Self-esteem, anxiety, depression and coping mechanisms and their correlation to alcohol consumption among university students

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McCormack, Alan
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BA (Hons) in Psychology
Dublin Business School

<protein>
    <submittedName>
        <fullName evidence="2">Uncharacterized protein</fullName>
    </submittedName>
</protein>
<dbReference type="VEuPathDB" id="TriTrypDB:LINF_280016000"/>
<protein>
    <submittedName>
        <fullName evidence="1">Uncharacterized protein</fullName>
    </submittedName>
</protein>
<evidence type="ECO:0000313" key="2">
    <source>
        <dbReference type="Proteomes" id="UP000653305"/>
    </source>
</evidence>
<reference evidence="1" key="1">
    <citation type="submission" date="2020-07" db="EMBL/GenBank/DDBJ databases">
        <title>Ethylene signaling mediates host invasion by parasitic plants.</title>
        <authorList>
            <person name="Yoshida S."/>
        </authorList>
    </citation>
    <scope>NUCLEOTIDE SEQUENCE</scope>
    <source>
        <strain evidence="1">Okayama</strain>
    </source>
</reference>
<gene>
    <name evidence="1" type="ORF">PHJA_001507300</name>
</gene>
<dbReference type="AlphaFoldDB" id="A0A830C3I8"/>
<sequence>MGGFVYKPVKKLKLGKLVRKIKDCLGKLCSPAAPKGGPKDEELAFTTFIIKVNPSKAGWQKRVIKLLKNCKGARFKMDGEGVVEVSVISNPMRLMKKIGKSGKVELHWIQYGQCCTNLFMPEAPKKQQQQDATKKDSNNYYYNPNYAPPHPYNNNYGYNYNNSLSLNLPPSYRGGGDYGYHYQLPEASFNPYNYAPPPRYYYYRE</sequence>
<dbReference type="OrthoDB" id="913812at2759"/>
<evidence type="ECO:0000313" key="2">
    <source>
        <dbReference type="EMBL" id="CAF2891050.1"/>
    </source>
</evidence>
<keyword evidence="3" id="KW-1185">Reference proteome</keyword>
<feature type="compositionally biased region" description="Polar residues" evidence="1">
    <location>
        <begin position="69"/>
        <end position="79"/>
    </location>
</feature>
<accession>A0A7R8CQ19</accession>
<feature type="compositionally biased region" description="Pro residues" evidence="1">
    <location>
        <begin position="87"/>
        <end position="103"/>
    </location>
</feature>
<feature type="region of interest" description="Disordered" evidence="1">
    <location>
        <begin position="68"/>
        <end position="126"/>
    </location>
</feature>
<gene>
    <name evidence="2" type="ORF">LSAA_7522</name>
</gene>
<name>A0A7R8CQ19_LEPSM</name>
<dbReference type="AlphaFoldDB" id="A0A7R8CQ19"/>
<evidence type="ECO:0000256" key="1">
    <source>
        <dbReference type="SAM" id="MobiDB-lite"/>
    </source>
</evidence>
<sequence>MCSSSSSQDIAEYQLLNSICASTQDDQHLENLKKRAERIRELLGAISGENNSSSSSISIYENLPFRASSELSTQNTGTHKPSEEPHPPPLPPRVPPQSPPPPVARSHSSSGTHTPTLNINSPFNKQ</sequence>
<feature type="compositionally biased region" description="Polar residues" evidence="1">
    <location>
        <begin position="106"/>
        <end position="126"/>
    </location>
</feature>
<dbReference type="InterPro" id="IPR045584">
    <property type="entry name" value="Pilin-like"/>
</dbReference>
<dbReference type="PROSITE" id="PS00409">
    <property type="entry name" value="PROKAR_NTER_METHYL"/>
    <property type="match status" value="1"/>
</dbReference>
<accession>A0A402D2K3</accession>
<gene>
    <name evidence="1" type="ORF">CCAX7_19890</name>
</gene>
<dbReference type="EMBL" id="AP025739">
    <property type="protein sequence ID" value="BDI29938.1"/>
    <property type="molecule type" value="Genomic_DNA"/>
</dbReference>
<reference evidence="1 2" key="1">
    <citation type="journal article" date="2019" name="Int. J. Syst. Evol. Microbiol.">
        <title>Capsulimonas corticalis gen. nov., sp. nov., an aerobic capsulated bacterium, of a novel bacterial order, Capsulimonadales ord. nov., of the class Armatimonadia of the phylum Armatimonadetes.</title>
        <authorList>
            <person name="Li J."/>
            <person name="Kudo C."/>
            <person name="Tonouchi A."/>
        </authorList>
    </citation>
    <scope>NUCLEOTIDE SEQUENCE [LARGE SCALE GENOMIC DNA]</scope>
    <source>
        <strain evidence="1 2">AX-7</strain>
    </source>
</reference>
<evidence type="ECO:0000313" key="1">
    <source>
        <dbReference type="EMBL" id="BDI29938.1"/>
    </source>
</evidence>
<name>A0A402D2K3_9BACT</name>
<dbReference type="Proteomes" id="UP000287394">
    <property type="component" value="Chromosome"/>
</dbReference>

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This study examines the relationship between depression, anxiety, self-esteem and coping mechanisms in regard to alcohol consumption among university students. Gender-based differences were also measured across these variables. A quantitative cross-sectional survey design was utilised. Participants (N = 95) were recruited via convenience and snowball sampling, as the survey was published on social media platforms and completed online. No significant relationship between alcohol consumption and levels of depression, anxiety, and self-esteem were found. However, analyses showed that binge drinkers showed higher levels in recently developed coping than non-binge drinkers. A significant relationship between weekly alcohol units consumed and recently developed coping was also found. Analyses showed that males and females had similar scoring in levels of depression, anxiety, self-esteem, and coping. However, females showed higher levels of “less-useful” coping. Similar results were also found between genders in levels of alcohol consumption. However, males consumed more alcohol units weekly than females.